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Crackers? They're a snap!

Easy-to-make whole wheat crackers wear seeds and spices with elan.

May 28, 2008|Peter Reinhart | Special to The Times

I have been teaching how to make the four-seed snapper crackers in baking classes all over the country and in kids cracker workshops. They have less oil than the thin wheat crackers that I also love to bake yet are extremely (and, yes, simultaneously) tender and crisp because the seeds contribute their own natural oils.

Both of these crackers are easy to make at home, even for those who have never baked a loaf of bread in their life. The thin wheat cracker is my own knockoff of the iconic Kraft Nabisco Wheat Thin -- only better (I'm being boastful -- I love those classic Wheat Thins and all their new flavors but love making my own even more). The four-seed snapper cracker is unlike any cracker you can buy anywhere, totally original, which is to say that the big cracker companies have not yet written the final word on how to do a cracker -- there are, I am confident, new frontiers yet to explore.

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food@latimes.com

Peter Reinhart is the author of "Peter Reinhart's Whole Grain Breads: New Techniques, Extraordinary Flavor."

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Thin wheat crackers

Total time: 1 hour

Servings: Makes about 4 dozen crackers

Note: Adapted from "Whole Grain Breads: New Techniques, Extraordinary Flavor" by Peter Reinhart. For sweeter crackers, eliminate the egg wash and sea salt, and instead lightly brush the crackers with equal parts honey (or agave syrup) and water. Continue to bake as described. The crackers can also be baked plain.

3/4 teaspoon sea salt (or 1 teaspoon kosher salt)

1 1/2 cups whole wheat flour, plus extra as needed

1/2 cup whole or low-fat milk (you can also substitute soy or rice milk as well as buttermilk)

2 tablespoons honey or agave syrup (you can also use brown or white sugar)

1/3 cup vegetable oil (canola, corn, soy, peanut, etc.)

1 egg

Coarse sea salt for garnish

1. In a mixing bowl, mix the salt with the flour. In a separate bowl, combine the milk, honey (or agave) and oil. Pour this into the flour mixture and stir with a large spoon until the dough forms a ball and all the flour is absorbed. The dough will be very soft.

2. Knead the dough for a few minutes on a well-floured surface, adding more flour as needed until the dough forms a smooth ball and feels soft and supple but not sticky, like modeling clay.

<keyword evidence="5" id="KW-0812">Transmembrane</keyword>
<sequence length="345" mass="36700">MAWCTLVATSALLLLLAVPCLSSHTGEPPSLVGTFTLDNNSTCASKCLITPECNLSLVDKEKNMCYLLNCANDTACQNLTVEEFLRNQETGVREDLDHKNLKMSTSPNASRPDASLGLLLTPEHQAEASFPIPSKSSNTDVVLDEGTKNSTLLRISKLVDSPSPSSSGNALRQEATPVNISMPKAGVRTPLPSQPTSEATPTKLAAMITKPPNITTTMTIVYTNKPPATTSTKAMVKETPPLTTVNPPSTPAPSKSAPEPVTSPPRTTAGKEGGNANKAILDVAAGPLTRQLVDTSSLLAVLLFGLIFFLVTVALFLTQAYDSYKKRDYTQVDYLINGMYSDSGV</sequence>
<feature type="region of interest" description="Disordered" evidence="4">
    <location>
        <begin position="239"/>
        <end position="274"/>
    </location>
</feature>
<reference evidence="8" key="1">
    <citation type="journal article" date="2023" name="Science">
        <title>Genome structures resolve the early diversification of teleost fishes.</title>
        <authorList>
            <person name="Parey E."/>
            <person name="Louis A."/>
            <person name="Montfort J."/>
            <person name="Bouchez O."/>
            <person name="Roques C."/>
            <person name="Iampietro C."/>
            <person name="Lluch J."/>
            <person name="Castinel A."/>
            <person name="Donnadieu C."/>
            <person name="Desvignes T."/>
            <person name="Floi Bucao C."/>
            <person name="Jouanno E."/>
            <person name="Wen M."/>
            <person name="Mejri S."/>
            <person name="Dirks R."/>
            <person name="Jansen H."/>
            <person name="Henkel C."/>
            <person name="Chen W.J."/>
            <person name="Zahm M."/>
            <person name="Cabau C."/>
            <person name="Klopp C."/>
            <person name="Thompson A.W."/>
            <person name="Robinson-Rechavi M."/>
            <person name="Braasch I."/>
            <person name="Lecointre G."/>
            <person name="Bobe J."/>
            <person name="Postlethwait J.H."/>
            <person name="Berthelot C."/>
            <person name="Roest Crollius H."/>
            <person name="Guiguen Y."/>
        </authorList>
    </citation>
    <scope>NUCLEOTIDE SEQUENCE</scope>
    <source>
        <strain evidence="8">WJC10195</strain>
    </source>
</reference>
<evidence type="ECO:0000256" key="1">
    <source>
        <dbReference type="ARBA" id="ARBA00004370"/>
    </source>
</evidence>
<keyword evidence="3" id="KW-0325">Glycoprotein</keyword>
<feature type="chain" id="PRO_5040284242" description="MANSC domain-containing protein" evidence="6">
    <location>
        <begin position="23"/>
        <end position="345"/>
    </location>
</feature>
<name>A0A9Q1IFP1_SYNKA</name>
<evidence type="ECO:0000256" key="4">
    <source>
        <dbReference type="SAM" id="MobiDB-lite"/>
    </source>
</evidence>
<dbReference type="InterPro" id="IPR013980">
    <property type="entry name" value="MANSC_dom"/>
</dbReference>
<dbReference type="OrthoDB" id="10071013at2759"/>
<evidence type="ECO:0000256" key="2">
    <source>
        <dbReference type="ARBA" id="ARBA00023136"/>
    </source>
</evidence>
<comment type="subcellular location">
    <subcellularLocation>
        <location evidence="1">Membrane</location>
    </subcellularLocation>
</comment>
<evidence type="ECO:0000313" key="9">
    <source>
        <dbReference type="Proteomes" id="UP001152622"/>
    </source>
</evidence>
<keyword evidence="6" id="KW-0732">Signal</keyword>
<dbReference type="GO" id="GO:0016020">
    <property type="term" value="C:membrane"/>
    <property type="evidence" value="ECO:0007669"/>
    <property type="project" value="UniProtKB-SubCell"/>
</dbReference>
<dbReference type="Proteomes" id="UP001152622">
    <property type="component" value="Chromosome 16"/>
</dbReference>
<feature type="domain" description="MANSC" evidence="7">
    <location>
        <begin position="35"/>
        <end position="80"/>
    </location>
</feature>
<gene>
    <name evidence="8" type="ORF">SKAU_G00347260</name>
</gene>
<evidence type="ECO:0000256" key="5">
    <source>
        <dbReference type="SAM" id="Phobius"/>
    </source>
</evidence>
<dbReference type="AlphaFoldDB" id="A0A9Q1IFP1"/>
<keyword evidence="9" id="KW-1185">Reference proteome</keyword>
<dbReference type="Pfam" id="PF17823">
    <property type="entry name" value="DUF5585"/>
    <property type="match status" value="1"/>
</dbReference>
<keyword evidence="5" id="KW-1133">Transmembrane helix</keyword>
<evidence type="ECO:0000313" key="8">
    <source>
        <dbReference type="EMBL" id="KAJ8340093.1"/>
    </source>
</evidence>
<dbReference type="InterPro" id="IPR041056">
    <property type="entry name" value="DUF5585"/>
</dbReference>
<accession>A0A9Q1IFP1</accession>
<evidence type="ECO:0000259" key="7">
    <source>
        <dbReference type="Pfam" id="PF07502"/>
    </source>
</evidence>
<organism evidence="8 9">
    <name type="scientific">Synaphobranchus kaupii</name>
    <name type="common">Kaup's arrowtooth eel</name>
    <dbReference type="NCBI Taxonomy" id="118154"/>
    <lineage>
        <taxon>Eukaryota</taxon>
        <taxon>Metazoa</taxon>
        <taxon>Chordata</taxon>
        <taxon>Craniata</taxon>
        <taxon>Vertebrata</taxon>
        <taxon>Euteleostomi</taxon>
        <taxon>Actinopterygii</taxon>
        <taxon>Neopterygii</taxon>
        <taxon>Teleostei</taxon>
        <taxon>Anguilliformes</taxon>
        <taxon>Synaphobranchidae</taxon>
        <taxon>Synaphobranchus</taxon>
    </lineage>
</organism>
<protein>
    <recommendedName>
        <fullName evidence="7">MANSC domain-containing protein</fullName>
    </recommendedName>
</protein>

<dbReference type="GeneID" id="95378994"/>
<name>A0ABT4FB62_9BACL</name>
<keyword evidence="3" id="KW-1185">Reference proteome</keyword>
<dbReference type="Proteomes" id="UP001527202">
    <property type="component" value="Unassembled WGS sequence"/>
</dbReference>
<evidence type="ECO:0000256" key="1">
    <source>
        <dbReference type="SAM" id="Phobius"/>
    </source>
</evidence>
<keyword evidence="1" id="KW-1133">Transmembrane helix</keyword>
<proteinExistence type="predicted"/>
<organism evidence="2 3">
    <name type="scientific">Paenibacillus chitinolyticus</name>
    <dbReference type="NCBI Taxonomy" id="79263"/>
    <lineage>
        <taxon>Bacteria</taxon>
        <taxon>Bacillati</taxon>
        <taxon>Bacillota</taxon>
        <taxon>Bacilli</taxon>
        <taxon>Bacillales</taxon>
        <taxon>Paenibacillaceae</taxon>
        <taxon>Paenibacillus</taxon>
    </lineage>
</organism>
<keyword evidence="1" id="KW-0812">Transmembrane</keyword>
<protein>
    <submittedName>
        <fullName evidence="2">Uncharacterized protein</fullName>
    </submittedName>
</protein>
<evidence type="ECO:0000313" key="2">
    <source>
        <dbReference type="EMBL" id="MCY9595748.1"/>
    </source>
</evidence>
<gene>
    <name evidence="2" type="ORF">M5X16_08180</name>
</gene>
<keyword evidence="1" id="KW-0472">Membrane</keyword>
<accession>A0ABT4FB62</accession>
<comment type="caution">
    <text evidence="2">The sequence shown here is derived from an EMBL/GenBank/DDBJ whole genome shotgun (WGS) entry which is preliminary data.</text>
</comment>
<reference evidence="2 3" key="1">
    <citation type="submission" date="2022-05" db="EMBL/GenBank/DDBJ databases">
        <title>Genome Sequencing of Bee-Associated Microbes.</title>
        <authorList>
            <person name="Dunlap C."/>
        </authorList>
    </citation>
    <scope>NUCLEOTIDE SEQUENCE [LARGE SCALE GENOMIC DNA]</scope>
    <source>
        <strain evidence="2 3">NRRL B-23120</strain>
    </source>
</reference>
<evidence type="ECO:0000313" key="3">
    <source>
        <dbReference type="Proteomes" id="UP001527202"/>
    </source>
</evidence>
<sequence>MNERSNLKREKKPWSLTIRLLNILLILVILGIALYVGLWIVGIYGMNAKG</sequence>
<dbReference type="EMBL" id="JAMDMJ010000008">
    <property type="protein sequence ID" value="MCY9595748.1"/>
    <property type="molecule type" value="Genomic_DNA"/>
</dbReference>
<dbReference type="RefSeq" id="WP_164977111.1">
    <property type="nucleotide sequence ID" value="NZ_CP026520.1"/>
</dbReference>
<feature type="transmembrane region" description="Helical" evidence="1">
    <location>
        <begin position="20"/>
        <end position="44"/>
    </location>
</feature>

3. Heat the oven to just below 300 degrees. Line three baking pans with baking parchment or a silicone baking pad. Divide the dough into three pieces and form each into a ball. Set two of the dough balls aside and roll out the third. Dust the counter with flour and also the top of the dough, pressing it with your hand to flatten it. Use a straight rolling pin (not a tapered pin) to work the dough to a thin oval or rectangle less than one-eighth-inch thick. Every few seconds lift the dough and dust under it with more flour and dust the top as needed to prevent the dough from sticking to the counter or the pin. If the dough resists and shrinks back, let it rest for a few minutes and move on to one of the remaining dough balls. Repeat the rolling process with each piece of dough.

4. Combine the egg with one-half cup water to make an egg wash. Brush the top of the dough with egg wash and lightly sprinkle with coarse sea salt. Cut the dough into desired size for crackers with a pizza cutter or with a knife or pastry blade (you can also use a small biscuit cutter). Transfer the crackers to the pans, placing them very close together (they will not rise or spread). Place the pans in the oven (you can bake them all at once or one at a time). Rotate the pans after 8 minutes (if baking multiple pans, switch shelves). After another 8 minutes, rotate again. Bake an additional 6 to 8 minutes until toasted and light golden-brown, 22 to 24 minutes total. If not brown, increase the temperature by 25 degrees and continue baking until the crackers are golden brown and stiff, not flexible. Remove from the oven and leave on the pan until cool and crisp.

Each serving: 32 calories; 1 gram protein; 4 grams carbohydrates; 0 grams fiber; 2 grams fat; 0 saturated fat; 5 mg. cholesterol; 39 mg. sodium.

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Four-seed snapper crackers

Total time: 1 hour, 10 minutes

Servings: Makes 6 to 8 dozen crackers

Note: Adapted from "Whole Grain Breads: New Techniques, Extraordinary Flavor"

1/4 cup hulled sunflower seeds

1/4 cup hulled pumpkin seeds

1/4 cup flax seeds (red or golden)

1/2 cup "natural" sesame seeds (tan, rather than pure white), plus extra for garnishing (white or black)

2 cups (9 ounces) whole-wheat or whole-rye flour, or a combination of the two

3/4 teaspoon salt

2 tablespoons honey or agave syrup

2 1/2 tablespoons vegetable oil such as canola, peanut or corn

1 egg

1. In a blender or coffee grinder, grind the sunflower and pumpkin seeds into a fine powder. Be careful not to blend too long or they will turn into seed butter. Separately, grind the flax seeds into a powder. (The sesame seeds do not need to be ground.)

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